November 1, 2023 | Mark Taylor
Estimated reading time: 6 minutes
US enters AI regulation race with Biden exec order
US President Joe Biden issued an executive order on 30 October 2023, that aims to rein in some of the threats posed by artificial intelligence (AI) by introducing elements of regulation and direction for regulatory agencies.
The order establishes safety standards for AI, requiring developers of the most powerful machine learning systems, like ChatGPT, to share their safety tests and other critical information with authorities.
Industry standards like watermarks for identifying AI-powered products, among other regulations, are also addressed.
Biden also called on Congress to pass data privacy legislation, as lawmakers have failed for several years to reach an agreement despite multiple attempts.
The reforms amount to “the strongest set of actions any government in the world has ever taken on AI safety, security, and trust,” White House deputy chief of staff Bruce Reed said in a statement.
“We’re going to see more technological change in the next 10, maybe the next five years, than we’ve seen in the last 50 years,” Biden said. “And that’s a fact. And the most consequential technology of our time, artificial intelligence, is accelerating that change. It’s going to accelerate it at warp speed. AI is all around us.”
AI presents incredible opportunities, but comes with significant risks, Biden added.
“One thing is clear — to realize the promise of AI and avoid the risk, we need to govern this technology,” he said. “There’s no other way around it, in my view. It must be governed.”
What does Biden’s AI executive order mean for business?
One of the major rules established is a requirement for AI companies to conduct tests of some of their products and report the results to government officials before introducing the functionality to consumers.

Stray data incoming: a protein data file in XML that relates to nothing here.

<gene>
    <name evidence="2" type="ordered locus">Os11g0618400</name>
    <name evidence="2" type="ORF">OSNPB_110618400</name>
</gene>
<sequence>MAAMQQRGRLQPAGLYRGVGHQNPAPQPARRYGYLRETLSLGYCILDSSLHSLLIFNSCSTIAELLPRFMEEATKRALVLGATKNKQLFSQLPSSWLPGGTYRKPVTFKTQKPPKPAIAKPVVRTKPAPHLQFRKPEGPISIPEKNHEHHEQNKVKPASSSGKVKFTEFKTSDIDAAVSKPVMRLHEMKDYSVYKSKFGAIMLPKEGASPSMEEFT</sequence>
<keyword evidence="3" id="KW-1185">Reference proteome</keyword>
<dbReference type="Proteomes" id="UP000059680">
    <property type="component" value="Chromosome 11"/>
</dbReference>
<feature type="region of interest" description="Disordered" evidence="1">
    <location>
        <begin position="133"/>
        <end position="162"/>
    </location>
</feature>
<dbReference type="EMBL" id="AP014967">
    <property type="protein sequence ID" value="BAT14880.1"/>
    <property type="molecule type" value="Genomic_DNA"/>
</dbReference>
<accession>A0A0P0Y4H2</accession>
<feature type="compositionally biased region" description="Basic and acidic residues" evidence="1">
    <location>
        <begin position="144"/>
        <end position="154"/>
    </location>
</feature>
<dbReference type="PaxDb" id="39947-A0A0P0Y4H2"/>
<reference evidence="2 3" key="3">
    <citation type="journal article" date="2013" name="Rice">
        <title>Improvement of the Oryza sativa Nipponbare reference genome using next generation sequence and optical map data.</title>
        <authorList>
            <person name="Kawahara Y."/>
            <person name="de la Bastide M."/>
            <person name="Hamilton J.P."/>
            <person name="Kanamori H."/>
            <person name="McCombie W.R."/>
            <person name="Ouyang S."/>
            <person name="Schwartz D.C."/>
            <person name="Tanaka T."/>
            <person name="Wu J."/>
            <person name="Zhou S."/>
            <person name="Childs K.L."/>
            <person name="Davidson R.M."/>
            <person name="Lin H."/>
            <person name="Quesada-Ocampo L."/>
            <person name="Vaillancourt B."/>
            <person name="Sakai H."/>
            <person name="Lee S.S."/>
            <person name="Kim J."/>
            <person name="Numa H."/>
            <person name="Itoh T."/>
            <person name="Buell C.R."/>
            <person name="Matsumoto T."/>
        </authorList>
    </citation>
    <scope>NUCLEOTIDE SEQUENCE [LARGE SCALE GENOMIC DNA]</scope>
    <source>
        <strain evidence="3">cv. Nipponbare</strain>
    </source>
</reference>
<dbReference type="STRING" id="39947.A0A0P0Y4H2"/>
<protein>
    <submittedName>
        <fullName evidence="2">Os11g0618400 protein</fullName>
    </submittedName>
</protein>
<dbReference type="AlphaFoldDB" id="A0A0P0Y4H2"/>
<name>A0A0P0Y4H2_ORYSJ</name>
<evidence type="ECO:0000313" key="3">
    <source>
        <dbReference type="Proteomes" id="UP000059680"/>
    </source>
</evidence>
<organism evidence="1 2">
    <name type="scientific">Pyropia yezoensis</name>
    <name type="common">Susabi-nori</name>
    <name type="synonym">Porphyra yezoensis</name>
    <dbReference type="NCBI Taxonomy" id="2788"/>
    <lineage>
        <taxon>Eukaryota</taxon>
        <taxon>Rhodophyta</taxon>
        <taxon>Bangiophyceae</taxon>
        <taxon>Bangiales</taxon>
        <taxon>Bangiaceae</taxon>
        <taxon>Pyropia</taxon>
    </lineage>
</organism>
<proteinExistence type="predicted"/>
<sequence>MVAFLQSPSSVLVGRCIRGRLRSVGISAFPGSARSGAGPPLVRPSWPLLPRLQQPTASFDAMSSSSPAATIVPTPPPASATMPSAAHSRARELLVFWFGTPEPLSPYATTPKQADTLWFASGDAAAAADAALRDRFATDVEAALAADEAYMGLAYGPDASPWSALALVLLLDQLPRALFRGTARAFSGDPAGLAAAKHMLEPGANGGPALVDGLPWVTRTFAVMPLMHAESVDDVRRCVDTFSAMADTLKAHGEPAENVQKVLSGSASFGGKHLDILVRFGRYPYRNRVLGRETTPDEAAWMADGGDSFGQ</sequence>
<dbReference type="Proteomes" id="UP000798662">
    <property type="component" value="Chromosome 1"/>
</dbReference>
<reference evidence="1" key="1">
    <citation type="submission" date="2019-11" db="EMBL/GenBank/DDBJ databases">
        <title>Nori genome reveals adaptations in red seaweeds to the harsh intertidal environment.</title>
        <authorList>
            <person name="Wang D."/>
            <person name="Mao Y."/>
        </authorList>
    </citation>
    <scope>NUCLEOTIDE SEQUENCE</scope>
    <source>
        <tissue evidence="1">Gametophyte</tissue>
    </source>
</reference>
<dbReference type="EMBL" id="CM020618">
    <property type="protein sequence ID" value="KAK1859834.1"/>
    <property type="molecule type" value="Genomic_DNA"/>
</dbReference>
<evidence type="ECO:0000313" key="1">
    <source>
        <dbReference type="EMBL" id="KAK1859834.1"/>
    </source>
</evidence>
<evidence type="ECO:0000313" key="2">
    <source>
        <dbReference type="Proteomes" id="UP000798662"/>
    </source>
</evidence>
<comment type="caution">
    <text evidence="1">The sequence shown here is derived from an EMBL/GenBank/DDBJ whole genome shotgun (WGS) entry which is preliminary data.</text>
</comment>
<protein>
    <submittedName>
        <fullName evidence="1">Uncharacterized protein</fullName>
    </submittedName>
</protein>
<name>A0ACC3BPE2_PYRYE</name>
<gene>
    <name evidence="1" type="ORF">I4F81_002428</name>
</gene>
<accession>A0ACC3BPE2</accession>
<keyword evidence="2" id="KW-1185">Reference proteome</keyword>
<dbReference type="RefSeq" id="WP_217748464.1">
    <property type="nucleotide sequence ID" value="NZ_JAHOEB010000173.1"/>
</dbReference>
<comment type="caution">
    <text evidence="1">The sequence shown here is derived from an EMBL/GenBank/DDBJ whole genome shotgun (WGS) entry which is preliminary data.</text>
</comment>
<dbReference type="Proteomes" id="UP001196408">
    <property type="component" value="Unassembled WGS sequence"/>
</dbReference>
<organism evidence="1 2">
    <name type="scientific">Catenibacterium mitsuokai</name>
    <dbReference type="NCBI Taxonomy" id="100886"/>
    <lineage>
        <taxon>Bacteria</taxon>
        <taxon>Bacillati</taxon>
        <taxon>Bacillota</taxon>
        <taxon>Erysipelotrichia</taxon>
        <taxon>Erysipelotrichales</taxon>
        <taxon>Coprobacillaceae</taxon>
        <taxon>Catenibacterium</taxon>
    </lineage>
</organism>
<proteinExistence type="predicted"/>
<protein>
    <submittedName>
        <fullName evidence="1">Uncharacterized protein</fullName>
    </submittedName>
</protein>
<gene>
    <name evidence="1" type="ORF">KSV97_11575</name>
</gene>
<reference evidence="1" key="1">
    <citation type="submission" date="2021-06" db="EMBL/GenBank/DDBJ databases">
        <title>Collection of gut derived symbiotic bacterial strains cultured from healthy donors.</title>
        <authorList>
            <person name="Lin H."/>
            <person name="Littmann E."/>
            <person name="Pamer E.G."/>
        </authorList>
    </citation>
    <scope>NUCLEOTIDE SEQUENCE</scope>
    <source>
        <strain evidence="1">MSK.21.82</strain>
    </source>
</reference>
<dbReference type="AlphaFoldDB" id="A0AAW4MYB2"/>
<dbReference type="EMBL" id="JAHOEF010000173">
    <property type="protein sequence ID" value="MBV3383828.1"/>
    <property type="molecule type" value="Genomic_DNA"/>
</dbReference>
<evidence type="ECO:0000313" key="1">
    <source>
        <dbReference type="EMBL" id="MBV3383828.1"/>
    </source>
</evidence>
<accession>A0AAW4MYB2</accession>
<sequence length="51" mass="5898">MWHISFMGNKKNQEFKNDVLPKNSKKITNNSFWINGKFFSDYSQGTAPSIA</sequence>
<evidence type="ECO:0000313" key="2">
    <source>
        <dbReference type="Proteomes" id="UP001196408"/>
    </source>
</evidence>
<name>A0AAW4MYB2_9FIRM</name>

The tests, known as “red teaming”, aim to prevent exposing users or the public to potential risks.
A concerning result may trigger government intervention, to either improve the product’s safety levels or force it to be shelved.
The new powers are permitted under the Defense Production Act, which grants the White House a broad role in overseeing industries tied to national security, the Biden administration said.
“These measures will ensure AI systems are safe, secure, and trustworthy before companies make them public,” the White House added.
What rules will the order introduce?
The order introduces a broad set of industry standards officials hope will result in more transparent products, avoiding dangerous developments like AI-engineered biological material or cyberattacks.
A new standard would bring in the use of watermarks that inform consumers when they encounter a product enabled by AI, which aims to limit the threat of so-called deepfakes, in which AI is used to manipulate images and audio with the intent to deceive.
Biotech firms would also have more stringent regulations to ensure they take precautions when using AI to develop or alter biological materials.
However, the guidance will not be binding, serving only as a suggestion.
As a significant funder of scientific research, the federal government will use its influence to push for compliance, the White House said.
Government agencies will be required to adopt watermarks in their own AI products, to ensure they act as an example to businesses in the hope the private sector will follow their lead.
The Department of Energy and Department of Homeland Security will take action to reduce the threat that AI poses to critical infrastructure, whilst federal benefits programs and contractors must ensure that AI does not worsen racial bias in their activities.